Eight years ago, I had an abortion.

Eight years ago today, I had an abortion.

I was married at the time. We had been trying to get pregnant for a little over a year. We had just began fertility treatment. We got pregnant right away, which shocked us.  It was a very wanted pregnancy. 

I knew early on something wasn’t right.  I felt sick. Still, I was devastated when I got a phone call from our specialist’s office telling me that my bloodwork revealed very low levels of hCG, even after a few weeks. The level of hCG in your blood is supposed to double every so many hours during pregnancy. My level had only doubled once in two weeks. After repeated bloodwork, ultrasound, and appointments that only confirmed that the pregnancy was not going to produce a baby our specialist scheduled me for termination on November 13, 2008. 

After our specialist gave me my appointment time and date I slid off of the examination table and he hugged me very tight and told me he was “so sorry”. I didn’t react.  I don’t think I even hugged back. I just quietly thanked him and left.  I sat in my car alone for awhile outside of the clinic, wondering how to tell my husband.  He hadn’t been able to come to the appointment.  Then I called my mother to break the news to my family.

The night of the termination, we drove home quietly. After we were home, his aunt and uncle surprised us with a visit and a stuffed dog for the baby I’d just lost not even two hours ago. Neither of us said a word. I think I remember just saying I didn’t feel well and going to lie down. Truthfully I didn’t feel well. I was sick for two days after the procedure. 

It was harder when I was still married. Because I always had to keep my grief a secret. After the termination, he and I never spoke about it again. I tried once when our daughter was about a year old. We were sitting on the porch swing outside of our house one spring after I had put her to bed.  The air was so nice and soft and cool.  We had a lot of beers to drink and were relaxed and laughing. Listening to our daughter’s sleep sounds on our baby monitor.  I thought maybe it was the right time to bring it up.  I never thought it was normal that we did not grieve together. So that night, I asked him. If he ever thought about the other baby. He said that he didn’t want to talk about it.  I never brought it up again.

I always think of it on this night every year. Some years are worse than others.  Tonight, I got out the baby book I started. Of course, it isn’t really filled out.  I have done this other years too. But not in a really long time. I read over what I had to say.  How I felt when I took the test, the nausea, the food aversions. Things I forgot about until I read them again. There is a spot for my “last thoughts” about the first trimester. I wrote,

Unfortunately you had to leave us. We are very sad to say goodbye to you because we waited so long for you, but got so little time to spend with you. We never got to name you, hold you, or even see you but we still feel a hole where you were in our lives. We actually miss you so much.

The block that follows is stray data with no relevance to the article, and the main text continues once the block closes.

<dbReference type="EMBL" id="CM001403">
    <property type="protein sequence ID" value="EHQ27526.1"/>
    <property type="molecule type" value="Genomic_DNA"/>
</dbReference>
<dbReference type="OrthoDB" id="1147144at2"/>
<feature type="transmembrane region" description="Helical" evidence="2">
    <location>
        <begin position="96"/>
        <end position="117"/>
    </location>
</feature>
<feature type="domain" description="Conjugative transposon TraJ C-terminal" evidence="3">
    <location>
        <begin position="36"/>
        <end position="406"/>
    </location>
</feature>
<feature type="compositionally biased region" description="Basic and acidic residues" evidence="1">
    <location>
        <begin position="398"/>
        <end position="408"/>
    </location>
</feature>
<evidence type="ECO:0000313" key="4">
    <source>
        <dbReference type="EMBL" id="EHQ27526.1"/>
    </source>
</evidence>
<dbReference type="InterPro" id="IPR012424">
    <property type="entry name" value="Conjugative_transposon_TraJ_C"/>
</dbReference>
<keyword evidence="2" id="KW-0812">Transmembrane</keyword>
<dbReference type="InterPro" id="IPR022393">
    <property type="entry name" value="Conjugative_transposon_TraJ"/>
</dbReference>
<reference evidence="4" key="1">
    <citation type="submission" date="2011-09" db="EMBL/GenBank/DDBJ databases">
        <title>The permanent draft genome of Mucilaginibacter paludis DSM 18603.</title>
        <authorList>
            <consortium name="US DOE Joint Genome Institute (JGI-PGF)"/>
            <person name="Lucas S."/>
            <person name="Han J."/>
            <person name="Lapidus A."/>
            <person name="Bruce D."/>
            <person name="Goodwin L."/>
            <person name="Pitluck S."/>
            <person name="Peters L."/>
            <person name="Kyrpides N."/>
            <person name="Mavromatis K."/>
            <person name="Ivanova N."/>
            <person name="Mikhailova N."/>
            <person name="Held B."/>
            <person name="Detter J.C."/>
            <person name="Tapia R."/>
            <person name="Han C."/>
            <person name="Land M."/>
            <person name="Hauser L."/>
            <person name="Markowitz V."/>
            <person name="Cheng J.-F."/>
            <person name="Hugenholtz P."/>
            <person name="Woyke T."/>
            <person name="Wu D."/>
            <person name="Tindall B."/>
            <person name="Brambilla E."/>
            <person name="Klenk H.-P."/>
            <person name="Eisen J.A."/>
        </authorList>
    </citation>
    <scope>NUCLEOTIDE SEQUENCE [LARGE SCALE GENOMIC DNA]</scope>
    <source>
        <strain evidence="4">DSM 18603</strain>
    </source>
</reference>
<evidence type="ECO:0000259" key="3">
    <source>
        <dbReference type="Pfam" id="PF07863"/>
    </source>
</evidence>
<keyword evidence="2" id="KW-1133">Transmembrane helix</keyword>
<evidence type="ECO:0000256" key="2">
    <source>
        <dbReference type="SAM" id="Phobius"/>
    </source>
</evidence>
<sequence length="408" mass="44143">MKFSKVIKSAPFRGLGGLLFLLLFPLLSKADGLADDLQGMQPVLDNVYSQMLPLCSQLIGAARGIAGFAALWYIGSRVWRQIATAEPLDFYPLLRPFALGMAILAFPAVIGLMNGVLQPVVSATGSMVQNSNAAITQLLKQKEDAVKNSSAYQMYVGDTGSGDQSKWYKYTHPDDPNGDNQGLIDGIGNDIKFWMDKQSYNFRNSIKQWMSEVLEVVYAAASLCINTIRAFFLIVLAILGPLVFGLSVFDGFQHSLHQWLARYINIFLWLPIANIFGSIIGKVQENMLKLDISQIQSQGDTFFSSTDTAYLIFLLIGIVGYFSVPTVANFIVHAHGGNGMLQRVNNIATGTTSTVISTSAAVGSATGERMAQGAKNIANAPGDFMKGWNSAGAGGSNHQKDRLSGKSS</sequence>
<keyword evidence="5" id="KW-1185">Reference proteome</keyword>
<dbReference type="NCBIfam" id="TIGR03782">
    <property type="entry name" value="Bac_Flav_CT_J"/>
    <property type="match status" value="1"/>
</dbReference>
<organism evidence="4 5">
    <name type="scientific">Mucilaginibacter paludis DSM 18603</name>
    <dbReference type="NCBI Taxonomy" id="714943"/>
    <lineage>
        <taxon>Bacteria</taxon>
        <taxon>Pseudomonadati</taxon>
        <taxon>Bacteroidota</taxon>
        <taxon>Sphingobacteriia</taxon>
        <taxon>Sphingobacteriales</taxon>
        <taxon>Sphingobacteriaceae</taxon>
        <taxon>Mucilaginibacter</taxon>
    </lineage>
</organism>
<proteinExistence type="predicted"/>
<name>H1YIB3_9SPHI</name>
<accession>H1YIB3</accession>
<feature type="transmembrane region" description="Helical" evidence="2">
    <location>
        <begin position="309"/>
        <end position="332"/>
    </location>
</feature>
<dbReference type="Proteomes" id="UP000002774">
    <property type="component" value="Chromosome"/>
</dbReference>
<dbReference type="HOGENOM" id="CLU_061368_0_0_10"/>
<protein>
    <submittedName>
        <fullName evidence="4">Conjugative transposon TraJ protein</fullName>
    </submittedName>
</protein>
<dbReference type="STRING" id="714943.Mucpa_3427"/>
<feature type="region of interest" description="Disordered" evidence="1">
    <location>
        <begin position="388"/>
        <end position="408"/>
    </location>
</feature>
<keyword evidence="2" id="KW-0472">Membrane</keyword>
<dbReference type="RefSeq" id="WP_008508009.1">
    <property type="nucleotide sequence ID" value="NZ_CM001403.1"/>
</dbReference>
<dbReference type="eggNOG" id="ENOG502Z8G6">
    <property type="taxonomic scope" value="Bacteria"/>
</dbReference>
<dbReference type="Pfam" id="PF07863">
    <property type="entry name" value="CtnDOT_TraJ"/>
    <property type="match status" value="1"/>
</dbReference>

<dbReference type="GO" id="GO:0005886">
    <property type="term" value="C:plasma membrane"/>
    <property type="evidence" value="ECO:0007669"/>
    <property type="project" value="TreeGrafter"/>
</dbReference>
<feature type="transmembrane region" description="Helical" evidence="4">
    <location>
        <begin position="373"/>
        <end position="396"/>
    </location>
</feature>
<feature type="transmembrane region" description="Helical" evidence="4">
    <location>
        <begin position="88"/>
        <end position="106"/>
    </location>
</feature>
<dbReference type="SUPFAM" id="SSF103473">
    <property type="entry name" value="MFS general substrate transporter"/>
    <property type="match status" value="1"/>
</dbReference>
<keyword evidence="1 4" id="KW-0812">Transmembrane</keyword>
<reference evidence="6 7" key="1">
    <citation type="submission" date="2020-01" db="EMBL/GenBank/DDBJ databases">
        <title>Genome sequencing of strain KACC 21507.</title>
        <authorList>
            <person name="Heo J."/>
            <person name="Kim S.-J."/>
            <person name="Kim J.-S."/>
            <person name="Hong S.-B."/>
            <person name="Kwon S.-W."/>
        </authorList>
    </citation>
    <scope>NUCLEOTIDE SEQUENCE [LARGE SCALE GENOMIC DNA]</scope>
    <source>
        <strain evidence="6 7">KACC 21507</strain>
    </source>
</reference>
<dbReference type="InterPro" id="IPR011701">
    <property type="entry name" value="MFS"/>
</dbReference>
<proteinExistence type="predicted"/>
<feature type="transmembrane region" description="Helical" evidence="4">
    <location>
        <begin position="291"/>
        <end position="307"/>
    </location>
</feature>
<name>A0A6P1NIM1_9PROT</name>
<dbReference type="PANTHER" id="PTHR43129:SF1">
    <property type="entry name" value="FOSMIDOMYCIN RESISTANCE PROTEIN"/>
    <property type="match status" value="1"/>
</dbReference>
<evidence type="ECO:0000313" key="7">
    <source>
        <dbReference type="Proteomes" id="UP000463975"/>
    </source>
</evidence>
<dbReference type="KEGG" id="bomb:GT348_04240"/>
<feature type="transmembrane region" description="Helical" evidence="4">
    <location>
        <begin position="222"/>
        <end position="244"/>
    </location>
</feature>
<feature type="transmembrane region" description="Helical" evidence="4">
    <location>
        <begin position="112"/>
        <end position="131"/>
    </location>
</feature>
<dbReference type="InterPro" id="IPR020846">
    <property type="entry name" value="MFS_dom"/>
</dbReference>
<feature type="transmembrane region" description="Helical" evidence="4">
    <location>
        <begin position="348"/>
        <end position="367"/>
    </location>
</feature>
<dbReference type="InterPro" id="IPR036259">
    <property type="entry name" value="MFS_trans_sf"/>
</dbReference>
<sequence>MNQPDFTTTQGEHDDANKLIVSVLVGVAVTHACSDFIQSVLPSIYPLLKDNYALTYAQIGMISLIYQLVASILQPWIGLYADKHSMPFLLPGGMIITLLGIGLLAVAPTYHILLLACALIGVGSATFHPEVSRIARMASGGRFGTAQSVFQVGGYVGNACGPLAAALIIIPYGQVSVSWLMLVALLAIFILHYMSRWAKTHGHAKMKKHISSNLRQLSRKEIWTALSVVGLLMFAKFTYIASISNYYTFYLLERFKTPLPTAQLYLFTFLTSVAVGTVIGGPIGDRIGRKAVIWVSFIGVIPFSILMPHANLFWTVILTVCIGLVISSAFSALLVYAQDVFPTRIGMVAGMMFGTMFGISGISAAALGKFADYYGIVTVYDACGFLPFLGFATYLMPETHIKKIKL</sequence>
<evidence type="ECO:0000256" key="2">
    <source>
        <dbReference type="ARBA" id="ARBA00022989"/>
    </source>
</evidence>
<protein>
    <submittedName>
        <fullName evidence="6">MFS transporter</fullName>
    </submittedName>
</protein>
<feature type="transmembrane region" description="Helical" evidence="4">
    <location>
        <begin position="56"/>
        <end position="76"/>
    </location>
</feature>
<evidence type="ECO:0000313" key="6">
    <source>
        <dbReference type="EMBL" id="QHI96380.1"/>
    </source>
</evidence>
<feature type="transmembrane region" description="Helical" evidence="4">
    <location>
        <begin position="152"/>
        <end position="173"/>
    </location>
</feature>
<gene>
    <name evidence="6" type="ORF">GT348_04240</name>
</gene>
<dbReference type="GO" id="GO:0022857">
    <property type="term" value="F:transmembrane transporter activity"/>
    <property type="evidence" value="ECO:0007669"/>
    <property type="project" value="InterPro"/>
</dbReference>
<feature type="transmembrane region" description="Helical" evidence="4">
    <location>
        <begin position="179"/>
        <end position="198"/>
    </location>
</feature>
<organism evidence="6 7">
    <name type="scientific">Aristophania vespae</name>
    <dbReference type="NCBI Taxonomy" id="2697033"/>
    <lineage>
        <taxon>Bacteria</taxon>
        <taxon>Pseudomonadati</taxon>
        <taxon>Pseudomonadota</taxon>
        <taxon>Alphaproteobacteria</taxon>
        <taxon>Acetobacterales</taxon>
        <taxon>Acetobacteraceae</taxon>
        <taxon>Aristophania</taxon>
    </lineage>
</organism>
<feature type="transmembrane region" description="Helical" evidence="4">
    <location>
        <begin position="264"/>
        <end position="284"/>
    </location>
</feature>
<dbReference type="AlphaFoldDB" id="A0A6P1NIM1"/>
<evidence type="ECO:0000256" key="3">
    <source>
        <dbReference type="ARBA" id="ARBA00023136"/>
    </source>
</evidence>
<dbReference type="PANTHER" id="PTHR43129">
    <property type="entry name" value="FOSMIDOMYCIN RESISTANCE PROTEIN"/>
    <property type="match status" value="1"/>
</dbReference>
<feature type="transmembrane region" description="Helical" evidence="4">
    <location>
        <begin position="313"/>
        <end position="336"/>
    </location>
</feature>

We will never forget you. I am so grateful for you because you made me so happy. You gave hope that we will have another chance to love a baby as much as we would have loved you. I am really sorry you didn’t get that chance.  We love you.

Love, 

Mommy & Daddy

I can’t remember when I wrote that. But I know it was at the end of what would have been my first trimester. Probably two weeks after the termination. 

The best advice I got when I went through this is to let myself feel. To accept that it was okay for me to feel the grief of this. There is truth in that. I grieved hard for a while. After a couple of months, I grieved a couple of times a month. But still thought of it every day. Now I am not sure if I still think about it every day. I think that loss has become such a part of me that I don’t even notice it is there anymore. Then on Memorial Day 2009, I found out I was pregnant with my daughter. On my niece’s first birthday.  And on that day, I privately grieved again. Because it felt like the right thing to do. Strangely, it felt like the fair thing to do. 

Still, I let myself feel sad. If I want to cry, I cry. If I want to drink, I drink. If I want to write, I write. If I want to look at the baby book, I look at it. It is a process that I have to go through. I let myself feel. It is the sadness I saved up all year.

This is not political. I am not anti-abortion or pro-life. I don’t even think of myself as different than women who terminate pregnancies for elective reasons.  If anything, what happened to me reaffirmed my opinion that this is a matter between a woman, her partner, and her doctor. It is no one else’s business.  It is deeply personal. 

Because pain changes you, sometimes irretrievably. It isn’t fair. There’s nothing we can do to reverse that change inside of us. But we also own it. It does not belong to anyone else. It does not belong to our neighbor, our church, our doctors, our boss, our pastor, or our president.  It is a burden and a treasure. Like a hardened, sharp, rocky part of us that we bitterly accept.  A part of us that we keep tightly clenched in our fists. And that part of us makes us speak louder, hit harder, fight harder. 

I would never change anything. I don’t believe everything happens for a reason. I think this just happened to me because it did. It is part of my life and my world forever. And I am okay with it. I am happy with it because it brought my daughter to me.  If anything truly happened for a reason, it is her. 

But it is no one else’s responsibility to tell me how I should have dealt with it. Or how I should feel.  I will not let anyone do that.

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